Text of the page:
I've been fairly busy. I like to make time for crafts, and my husband has his own hobbies that I don't share, so I can count on time when he's hunting or shooting arrows or hard-core 4-wheeling as time when I can get stuff done. I couldn't count on a last-minute teenager to choose a school project that has me (gladly) providing the content, but that happened. The project was on the creation of preemie quilts for donation and I had some orphaned blocks that I'd already plotted. It didn't take much time to piece them together and then do a bit of piecing on the back, do some straight-line quilting and bind it up.
Eggsrus.wordpress.com is the school blog where you can see the finished video. It's about 3 minutes long.
This is the quilt we ended up with - Free Spirit solids and a Kaufman print on the front and back, striped binding, 50w dove gray 2600 Aurifil for the piecing and quilting, and the back just wonky enough:
Then it was time to get on with making the bunting. A person in my modern quilt guild was selling bias tape for 20 bucks. I jumped on it because you never know when you're going to need bias tape. It turned out to be way more bias tape than I thought, so I was a little dismayed. Then, around the same time, I got my mother-in-law's Christmas fabric scraps. She's not a fan of scraps. I shoved them in the cupboard and when I pulled them out later to plan a project, I saw that the scraps were pretty picked-through. There weren't many straight edges to be seen. What to do? Well, I decided to cut whatever triangle sets I could from them so I could make bunting (for decorating). I was cutting and cutting and cutting for so long.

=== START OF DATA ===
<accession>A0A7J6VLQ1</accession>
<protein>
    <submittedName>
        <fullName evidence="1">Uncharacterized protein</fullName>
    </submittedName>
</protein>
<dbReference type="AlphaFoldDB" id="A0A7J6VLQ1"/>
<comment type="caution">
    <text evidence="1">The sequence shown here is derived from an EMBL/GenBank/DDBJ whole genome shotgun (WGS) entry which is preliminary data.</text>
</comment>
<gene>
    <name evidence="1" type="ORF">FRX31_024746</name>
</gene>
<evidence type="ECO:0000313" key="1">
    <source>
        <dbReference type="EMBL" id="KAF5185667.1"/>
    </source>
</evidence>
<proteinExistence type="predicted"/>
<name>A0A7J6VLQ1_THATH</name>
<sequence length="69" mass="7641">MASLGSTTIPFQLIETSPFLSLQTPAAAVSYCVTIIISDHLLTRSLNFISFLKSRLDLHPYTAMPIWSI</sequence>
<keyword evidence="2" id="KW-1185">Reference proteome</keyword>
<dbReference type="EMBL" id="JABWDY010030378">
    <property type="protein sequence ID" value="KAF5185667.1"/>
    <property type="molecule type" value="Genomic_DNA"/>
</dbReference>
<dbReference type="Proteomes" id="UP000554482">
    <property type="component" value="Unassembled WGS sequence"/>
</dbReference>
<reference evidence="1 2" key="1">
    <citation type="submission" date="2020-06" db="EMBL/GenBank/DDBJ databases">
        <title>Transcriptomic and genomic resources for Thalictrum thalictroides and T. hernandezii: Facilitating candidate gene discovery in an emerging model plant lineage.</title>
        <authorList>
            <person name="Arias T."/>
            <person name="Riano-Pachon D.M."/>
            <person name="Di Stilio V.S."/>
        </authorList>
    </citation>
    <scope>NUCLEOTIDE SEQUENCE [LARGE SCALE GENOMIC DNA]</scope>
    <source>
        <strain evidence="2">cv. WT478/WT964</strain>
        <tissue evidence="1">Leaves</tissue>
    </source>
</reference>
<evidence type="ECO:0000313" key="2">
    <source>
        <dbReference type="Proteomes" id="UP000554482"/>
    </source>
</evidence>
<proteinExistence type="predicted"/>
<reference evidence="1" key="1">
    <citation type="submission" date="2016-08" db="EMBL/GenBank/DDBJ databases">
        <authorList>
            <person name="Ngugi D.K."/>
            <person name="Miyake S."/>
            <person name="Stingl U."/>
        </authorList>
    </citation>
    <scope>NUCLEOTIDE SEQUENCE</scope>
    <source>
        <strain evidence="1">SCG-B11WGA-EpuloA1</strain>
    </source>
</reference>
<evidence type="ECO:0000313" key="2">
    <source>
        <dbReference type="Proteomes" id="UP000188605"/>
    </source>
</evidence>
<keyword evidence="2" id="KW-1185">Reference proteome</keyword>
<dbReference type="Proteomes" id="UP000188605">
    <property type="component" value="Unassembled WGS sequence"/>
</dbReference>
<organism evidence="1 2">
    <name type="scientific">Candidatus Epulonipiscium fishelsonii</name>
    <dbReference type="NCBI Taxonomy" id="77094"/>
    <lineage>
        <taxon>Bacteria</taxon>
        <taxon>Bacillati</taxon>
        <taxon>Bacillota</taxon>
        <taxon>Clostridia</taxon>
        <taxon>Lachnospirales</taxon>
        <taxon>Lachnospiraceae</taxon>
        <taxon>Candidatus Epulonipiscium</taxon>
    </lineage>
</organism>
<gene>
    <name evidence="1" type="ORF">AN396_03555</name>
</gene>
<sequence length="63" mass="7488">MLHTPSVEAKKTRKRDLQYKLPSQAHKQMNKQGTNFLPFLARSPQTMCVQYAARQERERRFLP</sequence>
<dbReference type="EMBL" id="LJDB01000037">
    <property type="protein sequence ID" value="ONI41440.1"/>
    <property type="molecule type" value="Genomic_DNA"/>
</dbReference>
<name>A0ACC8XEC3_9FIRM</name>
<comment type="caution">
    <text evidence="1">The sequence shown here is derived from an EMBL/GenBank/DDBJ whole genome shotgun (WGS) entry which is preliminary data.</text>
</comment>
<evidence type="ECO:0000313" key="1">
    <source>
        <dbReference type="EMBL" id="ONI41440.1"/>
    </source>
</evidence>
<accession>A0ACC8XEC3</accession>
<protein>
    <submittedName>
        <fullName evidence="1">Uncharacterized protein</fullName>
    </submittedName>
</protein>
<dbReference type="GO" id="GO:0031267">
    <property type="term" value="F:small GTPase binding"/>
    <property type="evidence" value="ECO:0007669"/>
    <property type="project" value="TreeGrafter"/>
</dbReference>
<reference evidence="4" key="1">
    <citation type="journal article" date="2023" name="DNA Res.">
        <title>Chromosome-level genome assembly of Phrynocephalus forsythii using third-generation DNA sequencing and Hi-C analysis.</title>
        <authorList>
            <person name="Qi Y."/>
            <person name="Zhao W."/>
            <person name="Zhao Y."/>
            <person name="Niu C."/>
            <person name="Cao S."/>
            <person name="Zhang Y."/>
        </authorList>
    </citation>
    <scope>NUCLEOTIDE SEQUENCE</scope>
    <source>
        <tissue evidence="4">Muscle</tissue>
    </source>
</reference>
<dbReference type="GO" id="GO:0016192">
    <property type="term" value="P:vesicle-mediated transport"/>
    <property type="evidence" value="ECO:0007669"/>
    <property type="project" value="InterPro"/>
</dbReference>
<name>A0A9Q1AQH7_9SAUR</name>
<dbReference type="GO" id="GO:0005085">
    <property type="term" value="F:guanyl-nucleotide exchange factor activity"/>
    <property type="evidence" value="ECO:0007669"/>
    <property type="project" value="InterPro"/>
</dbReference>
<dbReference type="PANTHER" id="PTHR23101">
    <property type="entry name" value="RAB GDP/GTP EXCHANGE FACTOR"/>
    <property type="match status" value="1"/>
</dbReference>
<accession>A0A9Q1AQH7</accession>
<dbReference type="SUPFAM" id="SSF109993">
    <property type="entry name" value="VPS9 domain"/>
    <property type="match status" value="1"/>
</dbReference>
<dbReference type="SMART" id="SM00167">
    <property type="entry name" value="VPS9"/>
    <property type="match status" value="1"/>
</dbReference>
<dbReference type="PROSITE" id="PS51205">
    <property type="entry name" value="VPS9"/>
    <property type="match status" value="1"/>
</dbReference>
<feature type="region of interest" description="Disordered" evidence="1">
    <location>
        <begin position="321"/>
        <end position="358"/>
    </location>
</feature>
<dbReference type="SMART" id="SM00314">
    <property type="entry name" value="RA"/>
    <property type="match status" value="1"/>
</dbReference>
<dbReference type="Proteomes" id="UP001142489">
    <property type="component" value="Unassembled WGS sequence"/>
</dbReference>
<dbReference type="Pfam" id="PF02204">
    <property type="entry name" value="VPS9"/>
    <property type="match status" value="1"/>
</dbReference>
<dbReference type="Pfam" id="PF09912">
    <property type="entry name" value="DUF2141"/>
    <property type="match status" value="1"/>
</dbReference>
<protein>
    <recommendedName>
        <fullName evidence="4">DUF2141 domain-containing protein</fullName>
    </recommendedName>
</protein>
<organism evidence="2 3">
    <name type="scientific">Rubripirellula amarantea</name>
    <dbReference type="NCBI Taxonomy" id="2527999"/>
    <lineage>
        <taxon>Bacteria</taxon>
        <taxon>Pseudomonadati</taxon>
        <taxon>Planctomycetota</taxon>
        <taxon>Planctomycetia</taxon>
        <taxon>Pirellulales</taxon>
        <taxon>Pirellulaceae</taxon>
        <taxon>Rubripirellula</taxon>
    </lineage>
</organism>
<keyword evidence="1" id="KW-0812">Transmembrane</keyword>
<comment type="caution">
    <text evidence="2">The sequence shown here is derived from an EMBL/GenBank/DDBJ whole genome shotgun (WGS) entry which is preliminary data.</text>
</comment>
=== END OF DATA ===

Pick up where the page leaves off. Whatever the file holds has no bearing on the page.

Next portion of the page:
They aren't all the same size, and I don't have a reliable possible pattern. If I started from yardage, it could have been consistent and planned, but it's scrappy. Some triangles are 8.5in high by 7in wide at the base, which is what I aimed for most often. When I could get a bit more, I went bigger. Most often, I went smaller. I didn't figure out the angle and make sure that all the triangles were the same shape. Wonky.
Then I was sewing and sewing for so long (right sides together). Then I was turning and turning them for so long, and ironing and ironing for less long. Hooray! It's time to sew them together. I shoved them up (gently) into the bias tape with a .5cm gap between the points, which looks like a bigger gap when finished. Why stick with imperial measurements when you can go metric?
All done! 6m of bias tape with room on the ends for hanging.
Purl Soho posted a No Purl Scarf pattern and the smooshiness of it caught my fancy right away. I'm casting on with an alpaca/merino blend that I dyed a while ago. It's sport weight, so I'm holding it double. I'm using 5mm needles. The pattern is written to be knit flat and you couldn't knit it in the round and avoid purls, so I'll stitch the two short ends together at the end. It'll go around at least a couple times so it will become my favourite cowl. Nevermind that I have a cardigan and an angled scarf already on the needles.....
I'm pretty lucky. My mum knits too and she has knit me more socks than I have. I wear a pair every day in the winter. Here they are drying for the coming week.
By the end of this weekend, I'll have this stack turned into about a 13m stretch of bunting.
Then there's this largest stack of the blue triangles that will probably become two strings.
This is turning into the longest post ever, but I'll keep going. On February 11th, I'm doing a workshop with Katie Pederson and these are the fabrics I've picked. I freaking love red and that blue came from my mother-in-law and it's going to give me a good pop of colour. I'll show you when I'm done.
On March 18th, I'm doing a workshop on paper piecing and the pattern is for placemats by Judy Neimeyer. I haven't done any paper piecing really, so it will be good to have a lesson. I'll show you when I'm done.